Dorje at Hor Chu Holding our Alternator Belt
Somewhat to all our surprise we make it to Darchen OK, fording several streams to do so. Our driver now has several days to make the necessary repairs.
Fording a Stream near Darchen
So much has been written about how horrible Darchen is that we are surprised to find out that, by our present lowered standards, it's actually not so bad. OK, it's dirty, untidy, the toilet is a stinking hole in the ground, and it's a bureaucratic nightmare, but it's in a beautiful spot, a lovely mountain stream runs through it, the people are actually pretty nice, and we manage to get the last room in the Mansarovar Hotel. The room is a converted corridor and there is another room beyond ours, and the only way those folks can get in or out is through our room.
Camping Area on Outskirts of Darchen
I read in 'Circling the Sacred Mountain' (that's right, the book I threw at the kid) that the first time you circle the mountain is to clean up the bad karma from your past, the second time is to develop good karma for your future, and the third time is to develop the ability to help others. I was talking in Chengdu to a young Australian who made it twice around in four days, and I am determined to do the same thing. My first plan is to set off immediately, use the two hours of daylight remaining, and rendezvous with the rest of my party at lunchtime three and a half days from now. However, Dorje has to take my passport to register with the authorities and can only give it back after 8 p.m. so I make another plan: I will set off at 4 a.m. and see if I can get over the Drolma La pass tomorrow. The rest of my party are a little surprised that I don't want to go with them, and Dorje is of course concerned that I am safe, but on the whole they're very supportive.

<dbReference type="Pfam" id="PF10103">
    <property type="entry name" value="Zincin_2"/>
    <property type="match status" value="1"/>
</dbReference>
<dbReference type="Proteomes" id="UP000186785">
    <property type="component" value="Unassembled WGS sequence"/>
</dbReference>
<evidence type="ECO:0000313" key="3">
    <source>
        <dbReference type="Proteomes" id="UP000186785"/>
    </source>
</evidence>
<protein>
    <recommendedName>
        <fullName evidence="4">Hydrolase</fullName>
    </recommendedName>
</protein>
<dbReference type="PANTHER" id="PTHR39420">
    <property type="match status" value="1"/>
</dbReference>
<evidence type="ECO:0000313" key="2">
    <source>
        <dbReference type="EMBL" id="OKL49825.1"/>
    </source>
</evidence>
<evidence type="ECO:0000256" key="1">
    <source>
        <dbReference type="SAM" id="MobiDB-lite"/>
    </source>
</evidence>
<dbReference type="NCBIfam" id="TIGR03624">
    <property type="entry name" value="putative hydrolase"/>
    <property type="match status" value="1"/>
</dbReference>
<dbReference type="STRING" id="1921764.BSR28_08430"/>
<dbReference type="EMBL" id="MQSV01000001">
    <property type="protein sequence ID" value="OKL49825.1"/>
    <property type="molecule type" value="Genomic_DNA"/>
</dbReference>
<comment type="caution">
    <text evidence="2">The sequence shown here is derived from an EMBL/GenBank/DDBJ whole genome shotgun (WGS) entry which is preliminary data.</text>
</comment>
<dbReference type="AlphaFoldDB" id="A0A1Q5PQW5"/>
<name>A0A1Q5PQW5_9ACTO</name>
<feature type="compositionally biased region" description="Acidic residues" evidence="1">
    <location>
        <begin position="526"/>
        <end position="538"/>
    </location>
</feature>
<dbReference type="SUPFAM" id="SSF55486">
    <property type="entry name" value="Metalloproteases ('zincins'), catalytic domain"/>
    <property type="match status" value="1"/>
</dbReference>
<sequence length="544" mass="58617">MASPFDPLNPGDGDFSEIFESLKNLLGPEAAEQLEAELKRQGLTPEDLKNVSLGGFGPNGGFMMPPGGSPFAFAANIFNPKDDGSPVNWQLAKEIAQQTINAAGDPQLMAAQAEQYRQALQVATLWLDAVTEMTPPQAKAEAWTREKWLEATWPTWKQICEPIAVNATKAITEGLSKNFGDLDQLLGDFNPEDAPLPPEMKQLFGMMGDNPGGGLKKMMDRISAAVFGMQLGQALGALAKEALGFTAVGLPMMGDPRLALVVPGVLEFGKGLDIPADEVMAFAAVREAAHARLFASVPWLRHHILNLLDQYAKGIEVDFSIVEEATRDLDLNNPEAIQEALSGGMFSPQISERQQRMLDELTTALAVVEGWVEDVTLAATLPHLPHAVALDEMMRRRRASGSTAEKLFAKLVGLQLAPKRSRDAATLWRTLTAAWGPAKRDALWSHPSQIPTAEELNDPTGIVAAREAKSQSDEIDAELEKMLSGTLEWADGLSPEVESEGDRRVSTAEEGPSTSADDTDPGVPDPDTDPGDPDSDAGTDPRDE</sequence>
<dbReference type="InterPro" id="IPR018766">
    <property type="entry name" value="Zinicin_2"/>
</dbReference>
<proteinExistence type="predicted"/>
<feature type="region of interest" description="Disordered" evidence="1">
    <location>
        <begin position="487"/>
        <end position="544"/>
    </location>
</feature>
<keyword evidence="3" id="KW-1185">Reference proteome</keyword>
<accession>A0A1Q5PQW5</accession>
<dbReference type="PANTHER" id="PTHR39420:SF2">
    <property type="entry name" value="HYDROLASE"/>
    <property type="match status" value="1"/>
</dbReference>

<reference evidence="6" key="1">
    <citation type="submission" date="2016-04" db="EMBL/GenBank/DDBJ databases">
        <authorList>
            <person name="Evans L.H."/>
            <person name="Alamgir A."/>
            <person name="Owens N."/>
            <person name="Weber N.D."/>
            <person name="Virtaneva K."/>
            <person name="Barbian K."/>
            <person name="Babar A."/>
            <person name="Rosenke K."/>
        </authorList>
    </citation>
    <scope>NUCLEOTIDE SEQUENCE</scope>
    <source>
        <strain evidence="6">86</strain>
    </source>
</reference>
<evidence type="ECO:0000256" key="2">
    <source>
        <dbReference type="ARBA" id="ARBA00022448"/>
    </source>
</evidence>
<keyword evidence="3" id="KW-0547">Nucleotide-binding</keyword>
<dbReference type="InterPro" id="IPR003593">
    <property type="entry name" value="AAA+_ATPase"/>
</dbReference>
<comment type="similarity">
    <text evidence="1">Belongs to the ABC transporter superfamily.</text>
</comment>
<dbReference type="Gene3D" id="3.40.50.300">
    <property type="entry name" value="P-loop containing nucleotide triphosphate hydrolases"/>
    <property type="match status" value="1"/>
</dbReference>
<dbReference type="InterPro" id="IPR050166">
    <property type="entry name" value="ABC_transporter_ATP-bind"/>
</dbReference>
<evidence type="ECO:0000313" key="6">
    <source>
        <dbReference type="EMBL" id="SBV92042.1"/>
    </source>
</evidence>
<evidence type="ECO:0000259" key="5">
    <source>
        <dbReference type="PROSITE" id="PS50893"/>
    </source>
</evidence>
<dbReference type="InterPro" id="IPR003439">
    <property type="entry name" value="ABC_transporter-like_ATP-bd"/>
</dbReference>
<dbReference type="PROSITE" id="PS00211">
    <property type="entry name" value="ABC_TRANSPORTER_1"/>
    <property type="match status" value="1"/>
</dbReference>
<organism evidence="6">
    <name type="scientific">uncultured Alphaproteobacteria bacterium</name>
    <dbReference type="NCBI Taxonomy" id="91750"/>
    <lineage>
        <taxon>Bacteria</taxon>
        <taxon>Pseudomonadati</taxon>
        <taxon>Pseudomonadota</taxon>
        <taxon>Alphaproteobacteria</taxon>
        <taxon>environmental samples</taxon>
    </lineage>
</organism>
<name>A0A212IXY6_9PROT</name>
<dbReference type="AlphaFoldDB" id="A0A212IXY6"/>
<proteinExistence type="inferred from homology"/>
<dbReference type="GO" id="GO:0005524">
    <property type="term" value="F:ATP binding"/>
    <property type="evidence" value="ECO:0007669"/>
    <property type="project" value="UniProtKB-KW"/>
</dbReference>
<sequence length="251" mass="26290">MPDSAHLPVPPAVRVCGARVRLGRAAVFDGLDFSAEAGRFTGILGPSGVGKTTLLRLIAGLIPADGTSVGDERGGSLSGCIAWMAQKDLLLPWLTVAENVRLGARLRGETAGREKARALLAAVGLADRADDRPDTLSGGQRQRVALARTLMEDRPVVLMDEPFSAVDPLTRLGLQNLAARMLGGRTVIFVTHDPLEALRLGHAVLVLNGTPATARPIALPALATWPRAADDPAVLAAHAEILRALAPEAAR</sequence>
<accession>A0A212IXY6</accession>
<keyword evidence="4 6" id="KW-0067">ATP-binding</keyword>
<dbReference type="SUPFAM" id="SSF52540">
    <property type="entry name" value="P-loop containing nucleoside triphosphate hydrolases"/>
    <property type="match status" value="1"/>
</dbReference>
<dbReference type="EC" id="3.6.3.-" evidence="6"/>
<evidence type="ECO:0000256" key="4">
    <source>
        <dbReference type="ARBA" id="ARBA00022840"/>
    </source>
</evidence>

Our Hotel Room in Darchen
Me in Doorway of Darchen Hotel Room
Since I will be starting off in total darkness, I try to scope out the beginning of the kora while it's still daylight. I have a lot of trouble finding it. Oddly, this most famous pilgrimage has neither a definite start nor a definite end. I walk up the left side of the stream and head out of town the left. There are several thin paths below a low ridge that could be the start of the kora or could just be animal trails, nothing definite. I head back and join the others for dinner, which is the best meal we are to have in the whole of Western Tibet (admittedly the competition for this title is not exactly fierce.) The owners, brothers from Lhasa, are ethnically Tibetan but prefer to speak Chinese even among themselves. They have some English and some understanding of what Western tourists want, which we, big babies that we are, have really been missing.
Now is the time to sort through our baggage and decide what we are taking on the kora and what we are leaving behind. I decide to take a tent, stove, and sleeping bag, so my pack ends up weighing around thirty-five pounds. If I go again I will take none of these. The others have engaged porters to carry their bags, one of whom is bringing his five year old daughter along. Her whole baggage for four days consists of the clothes she is wearing and a small plastic bottle of soy milk.